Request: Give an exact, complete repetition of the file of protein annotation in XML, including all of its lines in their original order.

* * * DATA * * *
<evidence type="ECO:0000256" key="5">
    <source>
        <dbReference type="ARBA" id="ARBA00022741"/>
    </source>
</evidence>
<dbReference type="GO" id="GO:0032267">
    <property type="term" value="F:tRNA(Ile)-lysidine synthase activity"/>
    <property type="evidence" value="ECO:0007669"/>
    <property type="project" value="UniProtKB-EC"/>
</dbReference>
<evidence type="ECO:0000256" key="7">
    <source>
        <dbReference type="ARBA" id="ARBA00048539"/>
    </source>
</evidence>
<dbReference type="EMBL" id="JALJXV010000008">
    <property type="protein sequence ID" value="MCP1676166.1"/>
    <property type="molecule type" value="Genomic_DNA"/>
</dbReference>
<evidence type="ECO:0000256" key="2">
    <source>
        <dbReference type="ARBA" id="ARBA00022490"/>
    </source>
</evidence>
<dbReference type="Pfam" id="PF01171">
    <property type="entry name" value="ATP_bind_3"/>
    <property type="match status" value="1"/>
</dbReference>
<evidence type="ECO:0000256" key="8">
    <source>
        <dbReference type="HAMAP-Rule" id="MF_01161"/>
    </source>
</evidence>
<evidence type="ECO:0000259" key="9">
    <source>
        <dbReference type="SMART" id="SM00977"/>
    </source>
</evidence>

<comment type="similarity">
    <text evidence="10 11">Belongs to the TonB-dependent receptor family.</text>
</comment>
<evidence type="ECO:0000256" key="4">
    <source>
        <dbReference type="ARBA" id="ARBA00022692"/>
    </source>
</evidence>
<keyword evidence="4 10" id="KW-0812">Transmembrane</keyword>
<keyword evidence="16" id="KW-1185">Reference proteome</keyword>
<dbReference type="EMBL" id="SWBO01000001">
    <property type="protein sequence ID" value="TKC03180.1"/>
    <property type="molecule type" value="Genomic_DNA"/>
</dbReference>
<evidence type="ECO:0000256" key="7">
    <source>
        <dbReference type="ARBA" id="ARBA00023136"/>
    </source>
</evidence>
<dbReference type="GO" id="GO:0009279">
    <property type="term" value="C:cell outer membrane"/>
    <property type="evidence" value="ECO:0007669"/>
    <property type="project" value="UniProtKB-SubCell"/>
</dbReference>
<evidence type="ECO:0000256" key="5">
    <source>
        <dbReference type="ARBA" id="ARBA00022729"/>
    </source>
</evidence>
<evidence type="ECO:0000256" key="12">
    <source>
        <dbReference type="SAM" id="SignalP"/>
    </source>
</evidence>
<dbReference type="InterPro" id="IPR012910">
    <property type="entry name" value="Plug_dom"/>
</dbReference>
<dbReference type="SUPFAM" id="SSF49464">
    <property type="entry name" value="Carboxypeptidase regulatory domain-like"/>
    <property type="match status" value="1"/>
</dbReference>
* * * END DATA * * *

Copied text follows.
<evidence type="ECO:0000256" key="5">
    <source>
        <dbReference type="ARBA" id="ARBA00022741"/>
    </source>
</evidence>
<dbReference type="GO" id="GO:0032267">
    <property type="term" value="F:tRNA(Ile)-lysidine synthase activity"/>
    <property type="evidence" value="ECO:0007669"/>
    <property type="project" value="UniProtKB-EC"/>
</dbReference>
<evidence type="ECO:0000256" key="7">
    <source>
        <dbReference type="ARBA" id="ARBA00048539"/>
    </source>
</evidence>
<dbReference type="EMBL" id="JALJXV010000008">
    <property type="protein sequence ID" value="MCP1676166.1"/>
    <property type="molecule type" value="Genomic_DNA"/>
</dbReference>
<evidence type="ECO:0000256" key="2">
    <source>
        <dbReference type="ARBA" id="ARBA00022490"/>
    </source>
</evidence>
<dbReference type="Pfam" id="PF01171">
    <property type="entry name" value="ATP_bind_3"/>
    <property type="match status" value="1"/>
</dbReference>
<evidence type="ECO:0000256" key="8">
    <source>
        <dbReference type="HAMAP-Rule" id="MF_01161"/>
    </source>
</evidence>
<evidence type="ECO:0000259" key="9">
    <source>
        <dbReference type="SMART" id="SM00977"/>
    </source>
</evidence>

<comment type="similarity">
    <text evidence="10 11">Belongs to the TonB-dependent receptor family.</text>
</comment>
<evidence type="ECO:0000256" key="4">
    <source>
        <dbReference type="ARBA" id="ARBA00022692"/>
    </source>
</evidence>
<keyword evidence="4 10" id="KW-0812">Transmembrane</keyword>
<keyword evidence="16" id="KW-1185">Reference proteome</keyword>
<dbReference type="EMBL" id="SWBO01000001">
    <property type="protein sequence ID" value="TKC03180.1"/>
    <property type="molecule type" value="Genomic_DNA"/>
</dbReference>
<evidence type="ECO:0000256" key="7">
    <source>
        <dbReference type="ARBA" id="ARBA00023136"/>
    </source>
</evidence>
<dbReference type="GO" id="GO:0009279">
    <property type="term" value="C:cell outer membrane"/>
    <property type="evidence" value="ECO:0007669"/>
    <property type="project" value="UniProtKB-SubCell"/>
</dbReference>
<evidence type="ECO:0000256" key="5">
    <source>
        <dbReference type="ARBA" id="ARBA00022729"/>
    </source>
</evidence>
<evidence type="ECO:0000256" key="12">
    <source>
        <dbReference type="SAM" id="SignalP"/>
    </source>
</evidence>
<dbReference type="InterPro" id="IPR012910">
    <property type="entry name" value="Plug_dom"/>
</dbReference>
<dbReference type="SUPFAM" id="SSF49464">
    <property type="entry name" value="Carboxypeptidase regulatory domain-like"/>
    <property type="match status" value="1"/>
</dbReference>